Timmins: You made a really good point in that availability of information to us throws the responsibility on veterinarians in making
sure we take the lead in having those standards and guidelines available on veterinary Web sites. That does become the standard
as opposed to the standard somebody decides to come up with in Southern California.
Wilson: I would maintain that there are a lot of veterinarians who don't even know those guidelines exist. There's a fair number
who don't go to CE on a regular basis. We deal with this a lot in the Paw and Order program and the Companion Animal Parasite
Council and some of those recommendations. There was a lot of ignorance about standards. It's going to behoove us to assure
veterinarians that, "Hey, maybe you ought to post these on your Web site." Or certainly you ought to be aware of what those
Rubin: I'll bring us back to Dan's original question. Has the profession responded well to changing expectations? There's been terrific
movement. Not only do we talk about guidelines, as has been addressed here by the panel, but also expectations around communication
skills. It's not just an education for veterinarians who are in school or as part of their continuing education once they're
in practice or on a career path. It's a combination of skills that are important in order to be effective no matter what you
do. We've seen changes with that.
We've seen the veterinary schools begin to recognize that great veterinarians know how to balance great life skills, communication
skills, leadership skills, as well as science and technology so that we can deliver what's being expected from our consumer
base. We've made some progress. We have a long way to go. I think there's been a lot of recognition over the last five to
seven years with balancing of technical guidelines, skill sets and other factors to drive meeting the needs of our clients.
Verdon: There's been a longstanding tenet as long as I've been observing this market that companion-animal medicine has been recession-proof.
I wonder if each of the panelists could comment on the state of the economy and whether that may potentially impact the amount
of care provided?
Wilson: It's fascinating right now. I've got clients all over the country. When I'm not teaching, I'm consulting, and they're calling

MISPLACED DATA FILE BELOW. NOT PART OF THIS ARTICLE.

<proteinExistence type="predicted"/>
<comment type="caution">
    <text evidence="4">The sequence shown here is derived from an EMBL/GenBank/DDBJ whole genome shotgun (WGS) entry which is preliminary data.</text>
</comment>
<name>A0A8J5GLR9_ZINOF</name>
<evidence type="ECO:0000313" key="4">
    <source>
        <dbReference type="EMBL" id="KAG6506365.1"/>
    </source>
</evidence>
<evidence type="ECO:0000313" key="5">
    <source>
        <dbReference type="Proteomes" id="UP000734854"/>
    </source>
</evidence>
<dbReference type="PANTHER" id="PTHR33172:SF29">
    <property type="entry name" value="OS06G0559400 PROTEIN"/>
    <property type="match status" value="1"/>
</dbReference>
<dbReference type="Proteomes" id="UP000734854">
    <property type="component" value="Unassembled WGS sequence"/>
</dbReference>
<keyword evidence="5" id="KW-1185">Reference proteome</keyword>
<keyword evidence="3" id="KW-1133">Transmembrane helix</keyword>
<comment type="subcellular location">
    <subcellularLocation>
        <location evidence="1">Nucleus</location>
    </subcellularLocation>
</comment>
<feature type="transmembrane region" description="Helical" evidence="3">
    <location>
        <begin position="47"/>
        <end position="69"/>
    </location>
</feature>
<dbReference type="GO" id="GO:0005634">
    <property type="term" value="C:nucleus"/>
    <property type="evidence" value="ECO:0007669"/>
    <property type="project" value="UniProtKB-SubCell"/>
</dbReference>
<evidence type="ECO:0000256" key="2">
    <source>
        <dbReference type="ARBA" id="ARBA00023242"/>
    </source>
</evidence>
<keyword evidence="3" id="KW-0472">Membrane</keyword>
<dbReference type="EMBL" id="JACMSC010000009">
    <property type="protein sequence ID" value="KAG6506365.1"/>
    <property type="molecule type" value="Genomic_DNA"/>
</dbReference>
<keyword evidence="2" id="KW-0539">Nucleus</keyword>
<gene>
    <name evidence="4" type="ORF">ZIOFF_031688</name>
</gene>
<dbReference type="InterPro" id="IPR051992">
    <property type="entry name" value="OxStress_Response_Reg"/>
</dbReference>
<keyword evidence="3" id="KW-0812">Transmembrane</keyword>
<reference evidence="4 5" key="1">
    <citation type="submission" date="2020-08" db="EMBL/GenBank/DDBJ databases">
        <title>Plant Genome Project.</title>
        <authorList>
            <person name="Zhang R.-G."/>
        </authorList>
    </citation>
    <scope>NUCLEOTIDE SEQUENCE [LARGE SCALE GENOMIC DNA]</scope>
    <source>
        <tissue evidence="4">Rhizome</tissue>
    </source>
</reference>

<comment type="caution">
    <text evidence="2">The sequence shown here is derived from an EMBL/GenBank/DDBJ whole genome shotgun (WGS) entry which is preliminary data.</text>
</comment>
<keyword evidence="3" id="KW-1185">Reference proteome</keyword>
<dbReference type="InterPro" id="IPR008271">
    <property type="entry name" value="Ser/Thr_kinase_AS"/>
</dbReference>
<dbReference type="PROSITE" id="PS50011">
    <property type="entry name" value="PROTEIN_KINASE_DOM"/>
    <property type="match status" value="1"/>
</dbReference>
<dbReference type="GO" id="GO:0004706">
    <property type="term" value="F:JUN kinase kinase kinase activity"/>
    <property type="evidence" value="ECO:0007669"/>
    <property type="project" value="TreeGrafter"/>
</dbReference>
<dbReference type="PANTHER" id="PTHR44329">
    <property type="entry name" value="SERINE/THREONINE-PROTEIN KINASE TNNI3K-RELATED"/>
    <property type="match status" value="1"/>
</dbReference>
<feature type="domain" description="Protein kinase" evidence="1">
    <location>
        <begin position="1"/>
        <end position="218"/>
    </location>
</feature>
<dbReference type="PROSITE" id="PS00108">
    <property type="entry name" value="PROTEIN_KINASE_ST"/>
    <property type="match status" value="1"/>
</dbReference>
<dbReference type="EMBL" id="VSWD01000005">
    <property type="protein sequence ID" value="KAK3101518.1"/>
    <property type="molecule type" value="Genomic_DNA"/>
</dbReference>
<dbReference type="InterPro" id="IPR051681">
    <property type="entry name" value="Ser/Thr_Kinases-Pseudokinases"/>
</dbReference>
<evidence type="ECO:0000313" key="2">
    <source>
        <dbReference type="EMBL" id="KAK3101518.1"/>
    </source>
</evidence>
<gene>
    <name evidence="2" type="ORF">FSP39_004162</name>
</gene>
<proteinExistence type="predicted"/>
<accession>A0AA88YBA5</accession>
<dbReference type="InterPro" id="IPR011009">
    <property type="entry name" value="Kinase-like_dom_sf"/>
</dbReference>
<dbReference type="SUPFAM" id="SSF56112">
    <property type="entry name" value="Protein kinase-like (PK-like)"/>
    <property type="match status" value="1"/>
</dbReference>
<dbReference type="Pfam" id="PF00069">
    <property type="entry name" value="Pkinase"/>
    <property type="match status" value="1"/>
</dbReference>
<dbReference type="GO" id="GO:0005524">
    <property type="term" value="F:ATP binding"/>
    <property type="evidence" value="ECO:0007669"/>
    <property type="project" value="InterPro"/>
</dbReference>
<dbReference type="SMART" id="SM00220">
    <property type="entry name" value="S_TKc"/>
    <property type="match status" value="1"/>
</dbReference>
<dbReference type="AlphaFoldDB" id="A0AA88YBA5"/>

and asking how veterinarians are doing. A whole bunch of veterinarians are saying business is down. But it's very easy to
look at the recession as a big cop-out on why things aren't going so well. I'd be curious to hear whether any of you think
there are weather-related downturns, too.
Flanigan: Fleishmann-Hillard, a public-relations firm, did a small study of a few hundred pet owners at the end of last year. The survey
talked about recession but we may not have felt the full effects of it. Consumers were asked to identify where they would
cut back during a recession. Not surprisingly, the top things were spontaneous purchases and luxury items. Eighty-three percent
were likely to cut back on pet supplies. People were more likely to cut their grocery bill, household goods and clothing than
they were for pet supplies. When you dig down deeper, they're more likely to go without pet toys and pet fashion, thankfully.
Veterinary visits and preventive medications were least likely to be cut. Twenty-five percent of consumers said they're likely
to cut back on those things.
In the case of companion-animal medicine being recession-proof, I think in the larger picture, probably yes. But for the 20
percent or so of the public that is price-sensitive or somebody who is not able to make their mortgage payment, or somebody
who's out of a job, certainly, that's going to be one of those things they're going to cut back on. But it's also likely to
be on regular care, preventive care as opposed to something that's acute or needs to be addressed in the short term, because
they don't want to lose the bond they have with that pet.